As for extras, the main one here (following a brief text piece to explain some background to this lost gem) is an excellent all new 30 minute documentary on the life of producer Dick Randall and it is perhaps here that the appreciation for just why films like 'The French Sex Murders' are just so well loved by the genre community. As well as commentary by friends and industry fans alike, Randall's wife Corliss is on hand to give us the inside track on a charming man who was grossly maligned by his industry colleagues for his contribution to the film scene. Of course this is the man who brought us similarly jaw dropping delights as Supersonic Man and all those exploitation Bruce Lee flicks, but this is also the man who brought fan favourites such as 'Pieces', the Brit trash classic 'Don't Open 'Til Christmas' and the massively underrated (SGM fave) 'Living Doll'. Thankfully with this wholly entertaining documentary the late Dick Randall's role in the film scene is somewhat realigned and his respect is regained. Fascinating and enjoyable viewing. Rounding things off on this package are the aforementioned deleted scenes, some nice galleries of lobby cards, posters and promotional materials and a promo reel of trailer footage for other Mondo Macabro releases…which reveals the stunningly good news that MM are planning to release the aforementioned necrophilia classic 'Living Doll' onto DVD - great news indeed, Mondo Macabro, we salute you! (though you must be reading our minds to know just exactly we are wishing for DVD release!)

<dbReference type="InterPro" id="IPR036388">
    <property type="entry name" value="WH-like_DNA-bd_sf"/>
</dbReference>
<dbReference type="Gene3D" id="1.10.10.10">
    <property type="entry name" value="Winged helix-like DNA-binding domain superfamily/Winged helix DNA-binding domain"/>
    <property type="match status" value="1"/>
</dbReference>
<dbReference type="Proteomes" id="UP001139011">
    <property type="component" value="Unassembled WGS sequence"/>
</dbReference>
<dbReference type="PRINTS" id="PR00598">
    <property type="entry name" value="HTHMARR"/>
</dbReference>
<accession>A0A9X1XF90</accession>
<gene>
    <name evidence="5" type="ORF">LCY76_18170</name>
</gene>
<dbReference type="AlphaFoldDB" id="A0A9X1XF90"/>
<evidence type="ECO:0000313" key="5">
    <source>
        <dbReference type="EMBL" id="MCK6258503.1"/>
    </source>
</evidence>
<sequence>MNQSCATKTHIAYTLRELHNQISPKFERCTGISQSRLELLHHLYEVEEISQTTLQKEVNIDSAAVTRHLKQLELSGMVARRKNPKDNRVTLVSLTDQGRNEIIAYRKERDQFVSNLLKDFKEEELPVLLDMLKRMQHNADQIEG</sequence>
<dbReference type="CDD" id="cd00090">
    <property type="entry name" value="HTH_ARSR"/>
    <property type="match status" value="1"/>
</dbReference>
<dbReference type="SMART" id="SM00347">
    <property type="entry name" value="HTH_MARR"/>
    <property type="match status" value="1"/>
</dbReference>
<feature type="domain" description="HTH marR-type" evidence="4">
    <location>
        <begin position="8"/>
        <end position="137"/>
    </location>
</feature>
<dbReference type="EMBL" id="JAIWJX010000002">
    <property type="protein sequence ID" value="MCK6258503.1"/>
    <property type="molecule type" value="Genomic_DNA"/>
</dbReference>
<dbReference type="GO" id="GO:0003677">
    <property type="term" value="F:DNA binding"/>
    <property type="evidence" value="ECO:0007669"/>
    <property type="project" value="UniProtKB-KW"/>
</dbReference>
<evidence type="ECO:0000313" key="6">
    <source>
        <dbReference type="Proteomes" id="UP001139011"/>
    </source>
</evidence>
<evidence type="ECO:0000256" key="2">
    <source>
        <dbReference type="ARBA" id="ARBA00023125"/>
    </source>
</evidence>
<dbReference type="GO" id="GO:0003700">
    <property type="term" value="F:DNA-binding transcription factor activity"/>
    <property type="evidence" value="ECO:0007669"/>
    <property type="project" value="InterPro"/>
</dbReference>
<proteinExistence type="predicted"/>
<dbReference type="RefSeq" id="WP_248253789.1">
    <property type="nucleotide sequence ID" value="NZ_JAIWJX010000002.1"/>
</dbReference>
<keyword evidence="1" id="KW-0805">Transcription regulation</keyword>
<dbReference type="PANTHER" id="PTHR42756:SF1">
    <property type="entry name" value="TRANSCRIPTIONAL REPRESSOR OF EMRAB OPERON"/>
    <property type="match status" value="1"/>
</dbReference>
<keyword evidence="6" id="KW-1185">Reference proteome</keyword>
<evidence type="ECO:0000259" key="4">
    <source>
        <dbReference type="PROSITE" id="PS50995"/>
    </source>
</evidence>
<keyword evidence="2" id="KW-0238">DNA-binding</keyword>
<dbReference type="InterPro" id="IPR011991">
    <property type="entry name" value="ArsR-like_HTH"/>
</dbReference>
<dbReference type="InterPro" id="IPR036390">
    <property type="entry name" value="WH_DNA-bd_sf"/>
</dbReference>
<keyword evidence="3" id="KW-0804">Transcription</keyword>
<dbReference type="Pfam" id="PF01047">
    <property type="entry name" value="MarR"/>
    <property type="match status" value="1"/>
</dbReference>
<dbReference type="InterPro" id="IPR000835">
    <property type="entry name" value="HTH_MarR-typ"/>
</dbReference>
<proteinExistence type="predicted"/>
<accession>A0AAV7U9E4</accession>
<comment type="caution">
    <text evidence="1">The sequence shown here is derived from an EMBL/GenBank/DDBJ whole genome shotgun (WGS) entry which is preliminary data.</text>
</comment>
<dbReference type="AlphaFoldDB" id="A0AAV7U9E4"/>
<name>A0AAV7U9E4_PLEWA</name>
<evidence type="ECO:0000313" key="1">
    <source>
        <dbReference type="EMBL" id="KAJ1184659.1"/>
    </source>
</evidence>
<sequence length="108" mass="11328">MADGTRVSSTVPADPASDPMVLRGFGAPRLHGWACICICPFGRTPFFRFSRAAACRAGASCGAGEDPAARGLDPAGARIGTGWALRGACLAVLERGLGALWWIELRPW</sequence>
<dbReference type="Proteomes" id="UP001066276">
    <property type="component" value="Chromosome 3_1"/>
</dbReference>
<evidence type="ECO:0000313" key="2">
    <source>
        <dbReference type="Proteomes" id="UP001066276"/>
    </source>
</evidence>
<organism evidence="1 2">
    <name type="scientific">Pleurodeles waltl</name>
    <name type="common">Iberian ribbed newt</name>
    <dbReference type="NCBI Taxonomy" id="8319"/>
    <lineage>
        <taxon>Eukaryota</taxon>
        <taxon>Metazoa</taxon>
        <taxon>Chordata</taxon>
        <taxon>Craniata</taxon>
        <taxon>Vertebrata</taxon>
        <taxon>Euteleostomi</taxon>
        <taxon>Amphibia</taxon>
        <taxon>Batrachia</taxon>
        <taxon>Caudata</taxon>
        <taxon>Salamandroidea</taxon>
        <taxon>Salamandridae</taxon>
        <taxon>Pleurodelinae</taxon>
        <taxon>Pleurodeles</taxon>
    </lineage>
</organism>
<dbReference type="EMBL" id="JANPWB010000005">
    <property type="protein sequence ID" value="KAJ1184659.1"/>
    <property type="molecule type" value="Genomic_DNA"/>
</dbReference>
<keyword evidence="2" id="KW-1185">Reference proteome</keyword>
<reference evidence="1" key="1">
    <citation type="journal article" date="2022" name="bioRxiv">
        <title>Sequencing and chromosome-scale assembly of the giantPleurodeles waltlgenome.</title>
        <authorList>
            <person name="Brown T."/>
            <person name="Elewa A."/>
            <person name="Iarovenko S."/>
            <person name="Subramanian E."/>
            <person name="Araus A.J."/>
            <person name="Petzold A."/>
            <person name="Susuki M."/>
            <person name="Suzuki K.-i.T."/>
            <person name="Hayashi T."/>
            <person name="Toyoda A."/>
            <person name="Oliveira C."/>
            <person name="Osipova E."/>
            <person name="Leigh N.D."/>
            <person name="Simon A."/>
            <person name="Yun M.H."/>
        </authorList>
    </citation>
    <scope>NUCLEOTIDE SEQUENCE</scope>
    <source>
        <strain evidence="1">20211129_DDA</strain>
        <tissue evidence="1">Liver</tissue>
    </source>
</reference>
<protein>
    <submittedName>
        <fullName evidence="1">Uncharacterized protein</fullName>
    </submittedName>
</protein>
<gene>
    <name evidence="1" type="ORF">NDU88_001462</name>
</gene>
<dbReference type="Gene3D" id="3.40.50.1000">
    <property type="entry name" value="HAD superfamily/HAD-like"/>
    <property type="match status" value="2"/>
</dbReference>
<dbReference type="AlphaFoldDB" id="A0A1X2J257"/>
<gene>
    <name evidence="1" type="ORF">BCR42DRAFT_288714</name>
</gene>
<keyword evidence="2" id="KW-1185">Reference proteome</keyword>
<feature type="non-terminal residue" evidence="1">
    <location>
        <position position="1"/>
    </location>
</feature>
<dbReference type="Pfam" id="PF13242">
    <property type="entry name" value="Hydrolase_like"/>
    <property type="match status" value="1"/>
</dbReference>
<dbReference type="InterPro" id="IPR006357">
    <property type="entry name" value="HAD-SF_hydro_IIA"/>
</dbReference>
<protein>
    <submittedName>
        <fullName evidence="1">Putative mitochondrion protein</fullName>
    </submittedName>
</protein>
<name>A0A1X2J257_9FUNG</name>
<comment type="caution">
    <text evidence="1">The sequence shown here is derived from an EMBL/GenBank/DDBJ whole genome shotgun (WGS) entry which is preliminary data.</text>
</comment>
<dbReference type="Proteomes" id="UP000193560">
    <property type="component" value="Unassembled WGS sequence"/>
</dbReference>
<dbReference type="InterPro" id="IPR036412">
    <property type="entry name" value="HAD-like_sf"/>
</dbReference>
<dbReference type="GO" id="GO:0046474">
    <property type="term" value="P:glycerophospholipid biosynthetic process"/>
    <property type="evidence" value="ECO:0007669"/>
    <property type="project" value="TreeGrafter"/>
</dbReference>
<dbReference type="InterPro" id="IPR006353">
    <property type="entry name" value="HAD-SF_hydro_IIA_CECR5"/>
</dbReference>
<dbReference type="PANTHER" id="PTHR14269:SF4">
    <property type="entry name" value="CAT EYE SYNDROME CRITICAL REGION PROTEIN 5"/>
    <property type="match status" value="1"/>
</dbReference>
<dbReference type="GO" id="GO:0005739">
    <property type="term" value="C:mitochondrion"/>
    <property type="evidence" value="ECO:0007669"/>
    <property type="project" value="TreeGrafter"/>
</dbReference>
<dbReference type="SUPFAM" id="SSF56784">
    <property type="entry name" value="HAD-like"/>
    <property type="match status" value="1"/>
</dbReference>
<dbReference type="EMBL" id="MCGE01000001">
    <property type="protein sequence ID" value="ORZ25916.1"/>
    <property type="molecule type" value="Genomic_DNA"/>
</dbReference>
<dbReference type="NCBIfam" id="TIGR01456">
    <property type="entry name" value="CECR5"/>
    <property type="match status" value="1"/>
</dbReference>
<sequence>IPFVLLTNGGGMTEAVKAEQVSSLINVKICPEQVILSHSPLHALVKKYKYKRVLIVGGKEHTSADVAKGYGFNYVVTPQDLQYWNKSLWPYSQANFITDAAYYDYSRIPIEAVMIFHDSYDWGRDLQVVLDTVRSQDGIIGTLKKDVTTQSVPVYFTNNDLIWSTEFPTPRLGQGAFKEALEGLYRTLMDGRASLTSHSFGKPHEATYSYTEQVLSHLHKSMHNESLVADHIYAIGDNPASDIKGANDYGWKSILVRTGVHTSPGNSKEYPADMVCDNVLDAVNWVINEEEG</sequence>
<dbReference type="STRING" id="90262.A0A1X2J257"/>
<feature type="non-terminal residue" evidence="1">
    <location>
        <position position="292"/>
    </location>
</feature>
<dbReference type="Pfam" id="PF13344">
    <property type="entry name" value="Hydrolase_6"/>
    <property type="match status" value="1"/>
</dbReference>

'The French Sex Murders' is inevitably (like all good obscure cinema) not going to be to everyone's taste - on the other hand, SGM readers will no doubt love it, we certainly do! This is a prime example of what Mondo Macabro are all about, unleashing bizarre and jaw dropping niche market movies onto an unsuspecting but welcoming genre loving market. Essential Euro trash - order now!
Review by Alan Simpson
|Released by Mondo Macabro|
|see main review|